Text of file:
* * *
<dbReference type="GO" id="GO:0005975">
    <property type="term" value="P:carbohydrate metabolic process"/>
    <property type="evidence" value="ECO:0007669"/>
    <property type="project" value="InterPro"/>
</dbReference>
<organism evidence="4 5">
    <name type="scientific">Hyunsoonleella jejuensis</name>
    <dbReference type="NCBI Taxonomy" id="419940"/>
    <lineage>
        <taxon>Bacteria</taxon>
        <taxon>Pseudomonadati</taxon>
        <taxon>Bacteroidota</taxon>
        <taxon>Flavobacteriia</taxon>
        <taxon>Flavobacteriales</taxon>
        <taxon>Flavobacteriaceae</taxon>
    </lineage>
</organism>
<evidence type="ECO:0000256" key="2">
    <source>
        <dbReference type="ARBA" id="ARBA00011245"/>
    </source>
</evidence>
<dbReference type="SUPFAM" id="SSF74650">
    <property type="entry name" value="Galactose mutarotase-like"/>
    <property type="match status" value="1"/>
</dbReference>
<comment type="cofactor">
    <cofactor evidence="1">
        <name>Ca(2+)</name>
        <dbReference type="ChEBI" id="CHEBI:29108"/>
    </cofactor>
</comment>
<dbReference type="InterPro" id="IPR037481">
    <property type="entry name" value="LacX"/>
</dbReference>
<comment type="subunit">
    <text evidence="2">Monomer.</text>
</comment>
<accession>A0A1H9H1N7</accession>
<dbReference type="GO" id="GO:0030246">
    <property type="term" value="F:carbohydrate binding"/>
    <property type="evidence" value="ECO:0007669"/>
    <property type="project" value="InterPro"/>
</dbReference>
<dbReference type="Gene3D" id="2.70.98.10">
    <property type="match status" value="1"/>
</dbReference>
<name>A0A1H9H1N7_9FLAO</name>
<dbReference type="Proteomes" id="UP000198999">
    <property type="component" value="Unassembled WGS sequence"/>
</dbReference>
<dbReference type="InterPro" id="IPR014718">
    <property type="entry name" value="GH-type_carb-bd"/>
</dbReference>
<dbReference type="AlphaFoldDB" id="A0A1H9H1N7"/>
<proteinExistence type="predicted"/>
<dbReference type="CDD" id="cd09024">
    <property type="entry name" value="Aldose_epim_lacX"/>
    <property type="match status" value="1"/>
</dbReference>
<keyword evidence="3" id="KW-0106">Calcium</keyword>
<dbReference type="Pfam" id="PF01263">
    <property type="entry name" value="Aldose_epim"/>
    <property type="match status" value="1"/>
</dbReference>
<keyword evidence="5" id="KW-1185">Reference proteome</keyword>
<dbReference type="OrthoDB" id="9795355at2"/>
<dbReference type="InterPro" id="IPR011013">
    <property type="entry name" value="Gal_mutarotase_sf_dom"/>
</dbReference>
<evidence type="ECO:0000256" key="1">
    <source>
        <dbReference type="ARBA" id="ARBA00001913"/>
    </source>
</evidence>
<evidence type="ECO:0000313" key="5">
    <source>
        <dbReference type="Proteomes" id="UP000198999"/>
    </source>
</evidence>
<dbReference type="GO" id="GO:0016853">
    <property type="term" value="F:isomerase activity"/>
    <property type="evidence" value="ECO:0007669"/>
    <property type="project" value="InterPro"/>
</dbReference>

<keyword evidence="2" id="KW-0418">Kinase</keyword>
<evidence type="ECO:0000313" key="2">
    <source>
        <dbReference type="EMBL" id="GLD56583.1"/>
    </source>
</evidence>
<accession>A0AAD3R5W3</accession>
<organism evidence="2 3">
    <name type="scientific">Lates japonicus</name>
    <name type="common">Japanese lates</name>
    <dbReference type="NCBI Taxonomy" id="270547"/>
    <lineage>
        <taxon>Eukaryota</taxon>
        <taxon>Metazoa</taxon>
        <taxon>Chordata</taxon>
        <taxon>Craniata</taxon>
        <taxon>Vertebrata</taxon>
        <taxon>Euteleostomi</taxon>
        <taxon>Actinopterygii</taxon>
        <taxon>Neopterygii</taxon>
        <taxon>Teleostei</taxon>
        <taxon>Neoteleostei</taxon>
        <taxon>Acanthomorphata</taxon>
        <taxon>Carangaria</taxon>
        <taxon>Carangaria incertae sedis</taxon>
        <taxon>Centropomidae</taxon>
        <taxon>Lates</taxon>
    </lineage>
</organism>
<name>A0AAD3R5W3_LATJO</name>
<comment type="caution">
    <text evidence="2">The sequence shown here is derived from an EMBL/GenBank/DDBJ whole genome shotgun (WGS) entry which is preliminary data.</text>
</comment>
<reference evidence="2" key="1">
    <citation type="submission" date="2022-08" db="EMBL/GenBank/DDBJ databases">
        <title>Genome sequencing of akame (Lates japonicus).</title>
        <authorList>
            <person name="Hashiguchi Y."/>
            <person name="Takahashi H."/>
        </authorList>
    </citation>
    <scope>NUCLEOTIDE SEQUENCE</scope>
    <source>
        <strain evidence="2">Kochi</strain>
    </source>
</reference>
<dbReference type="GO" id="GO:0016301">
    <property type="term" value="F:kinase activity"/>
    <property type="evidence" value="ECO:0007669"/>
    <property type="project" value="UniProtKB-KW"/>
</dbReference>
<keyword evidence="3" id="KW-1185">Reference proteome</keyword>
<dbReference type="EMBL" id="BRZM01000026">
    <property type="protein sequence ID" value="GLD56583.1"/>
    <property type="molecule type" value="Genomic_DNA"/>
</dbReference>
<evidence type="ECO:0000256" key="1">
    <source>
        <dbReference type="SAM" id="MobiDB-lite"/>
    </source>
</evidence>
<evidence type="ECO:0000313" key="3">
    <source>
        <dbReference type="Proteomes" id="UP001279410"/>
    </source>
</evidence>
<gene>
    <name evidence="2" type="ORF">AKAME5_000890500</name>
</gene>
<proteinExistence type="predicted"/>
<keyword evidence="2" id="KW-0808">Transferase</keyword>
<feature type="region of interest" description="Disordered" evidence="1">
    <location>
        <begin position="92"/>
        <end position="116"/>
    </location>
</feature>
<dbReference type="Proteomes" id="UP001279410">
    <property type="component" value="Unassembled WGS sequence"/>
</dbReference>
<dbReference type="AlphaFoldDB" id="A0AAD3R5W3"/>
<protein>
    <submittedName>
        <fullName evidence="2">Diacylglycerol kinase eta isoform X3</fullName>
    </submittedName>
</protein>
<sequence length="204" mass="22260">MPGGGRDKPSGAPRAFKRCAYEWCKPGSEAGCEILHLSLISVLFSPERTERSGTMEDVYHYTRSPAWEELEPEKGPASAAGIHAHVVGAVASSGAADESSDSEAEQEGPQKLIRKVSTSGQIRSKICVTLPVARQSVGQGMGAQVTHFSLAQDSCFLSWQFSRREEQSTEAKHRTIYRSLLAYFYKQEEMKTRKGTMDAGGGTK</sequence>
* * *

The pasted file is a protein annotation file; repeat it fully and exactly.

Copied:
<dbReference type="GO" id="GO:0005975">
    <property type="term" value="P:carbohydrate metabolic process"/>
    <property type="evidence" value="ECO:0007669"/>
    <property type="project" value="InterPro"/>
</dbReference>
<organism evidence="4 5">
    <name type="scientific">Hyunsoonleella jejuensis</name>
    <dbReference type="NCBI Taxonomy" id="419940"/>
    <lineage>
        <taxon>Bacteria</taxon>
        <taxon>Pseudomonadati</taxon>
        <taxon>Bacteroidota</taxon>
        <taxon>Flavobacteriia</taxon>
        <taxon>Flavobacteriales</taxon>
        <taxon>Flavobacteriaceae</taxon>
    </lineage>
</organism>
<evidence type="ECO:0000256" key="2">
    <source>
        <dbReference type="ARBA" id="ARBA00011245"/>
    </source>
</evidence>
<dbReference type="SUPFAM" id="SSF74650">
    <property type="entry name" value="Galactose mutarotase-like"/>
    <property type="match status" value="1"/>
</dbReference>
<comment type="cofactor">
    <cofactor evidence="1">
        <name>Ca(2+)</name>
        <dbReference type="ChEBI" id="CHEBI:29108"/>
    </cofactor>
</comment>
<dbReference type="InterPro" id="IPR037481">
    <property type="entry name" value="LacX"/>
</dbReference>
<comment type="subunit">
    <text evidence="2">Monomer.</text>
</comment>
<accession>A0A1H9H1N7</accession>
<dbReference type="GO" id="GO:0030246">
    <property type="term" value="F:carbohydrate binding"/>
    <property type="evidence" value="ECO:0007669"/>
    <property type="project" value="InterPro"/>
</dbReference>
<dbReference type="Gene3D" id="2.70.98.10">
    <property type="match status" value="1"/>
</dbReference>
<name>A0A1H9H1N7_9FLAO</name>
<dbReference type="Proteomes" id="UP000198999">
    <property type="component" value="Unassembled WGS sequence"/>
</dbReference>
<dbReference type="InterPro" id="IPR014718">
    <property type="entry name" value="GH-type_carb-bd"/>
</dbReference>
<dbReference type="AlphaFoldDB" id="A0A1H9H1N7"/>
<proteinExistence type="predicted"/>
<dbReference type="CDD" id="cd09024">
    <property type="entry name" value="Aldose_epim_lacX"/>
    <property type="match status" value="1"/>
</dbReference>
<keyword evidence="3" id="KW-0106">Calcium</keyword>
<dbReference type="Pfam" id="PF01263">
    <property type="entry name" value="Aldose_epim"/>
    <property type="match status" value="1"/>
</dbReference>
<keyword evidence="5" id="KW-1185">Reference proteome</keyword>
<dbReference type="OrthoDB" id="9795355at2"/>
<dbReference type="InterPro" id="IPR011013">
    <property type="entry name" value="Gal_mutarotase_sf_dom"/>
</dbReference>
<evidence type="ECO:0000256" key="1">
    <source>
        <dbReference type="ARBA" id="ARBA00001913"/>
    </source>
</evidence>
<evidence type="ECO:0000313" key="5">
    <source>
        <dbReference type="Proteomes" id="UP000198999"/>
    </source>
</evidence>
<dbReference type="GO" id="GO:0016853">
    <property type="term" value="F:isomerase activity"/>
    <property type="evidence" value="ECO:0007669"/>
    <property type="project" value="InterPro"/>
</dbReference>

<keyword evidence="2" id="KW-0418">Kinase</keyword>
<evidence type="ECO:0000313" key="2">
    <source>
        <dbReference type="EMBL" id="GLD56583.1"/>
    </source>
</evidence>
<accession>A0AAD3R5W3</accession>
<organism evidence="2 3">
    <name type="scientific">Lates japonicus</name>
    <name type="common">Japanese lates</name>
    <dbReference type="NCBI Taxonomy" id="270547"/>
    <lineage>
        <taxon>Eukaryota</taxon>
        <taxon>Metazoa</taxon>
        <taxon>Chordata</taxon>
        <taxon>Craniata</taxon>
        <taxon>Vertebrata</taxon>
        <taxon>Euteleostomi</taxon>
        <taxon>Actinopterygii</taxon>
        <taxon>Neopterygii</taxon>
        <taxon>Teleostei</taxon>
        <taxon>Neoteleostei</taxon>
        <taxon>Acanthomorphata</taxon>
        <taxon>Carangaria</taxon>
        <taxon>Carangaria incertae sedis</taxon>
        <taxon>Centropomidae</taxon>
        <taxon>Lates</taxon>
    </lineage>
</organism>
<name>A0AAD3R5W3_LATJO</name>
<comment type="caution">
    <text evidence="2">The sequence shown here is derived from an EMBL/GenBank/DDBJ whole genome shotgun (WGS) entry which is preliminary data.</text>
</comment>
<reference evidence="2" key="1">
    <citation type="submission" date="2022-08" db="EMBL/GenBank/DDBJ databases">
        <title>Genome sequencing of akame (Lates japonicus).</title>
        <authorList>
            <person name="Hashiguchi Y."/>
            <person name="Takahashi H."/>
        </authorList>
    </citation>
    <scope>NUCLEOTIDE SEQUENCE</scope>
    <source>
        <strain evidence="2">Kochi</strain>
    </source>
</reference>
<dbReference type="GO" id="GO:0016301">
    <property type="term" value="F:kinase activity"/>
    <property type="evidence" value="ECO:0007669"/>
    <property type="project" value="UniProtKB-KW"/>
</dbReference>
<keyword evidence="3" id="KW-1185">Reference proteome</keyword>
<dbReference type="EMBL" id="BRZM01000026">
    <property type="protein sequence ID" value="GLD56583.1"/>
    <property type="molecule type" value="Genomic_DNA"/>
</dbReference>
<evidence type="ECO:0000256" key="1">
    <source>
        <dbReference type="SAM" id="MobiDB-lite"/>
    </source>
</evidence>
<evidence type="ECO:0000313" key="3">
    <source>
        <dbReference type="Proteomes" id="UP001279410"/>
    </source>
</evidence>
<gene>
    <name evidence="2" type="ORF">AKAME5_000890500</name>
</gene>
<proteinExistence type="predicted"/>
<keyword evidence="2" id="KW-0808">Transferase</keyword>
<feature type="region of interest" description="Disordered" evidence="1">
    <location>
        <begin position="92"/>
        <end position="116"/>
    </location>
</feature>
<dbReference type="Proteomes" id="UP001279410">
    <property type="component" value="Unassembled WGS sequence"/>
</dbReference>
<dbReference type="AlphaFoldDB" id="A0AAD3R5W3"/>
<protein>
    <submittedName>
        <fullName evidence="2">Diacylglycerol kinase eta isoform X3</fullName>
    </submittedName>
</protein>
<sequence length="204" mass="22260">MPGGGRDKPSGAPRAFKRCAYEWCKPGSEAGCEILHLSLISVLFSPERTERSGTMEDVYHYTRSPAWEELEPEKGPASAAGIHAHVVGAVASSGAADESSDSEAEQEGPQKLIRKVSTSGQIRSKICVTLPVARQSVGQGMGAQVTHFSLAQDSCFLSWQFSRREEQSTEAKHRTIYRSLLAYFYKQEEMKTRKGTMDAGGGTK</sequence>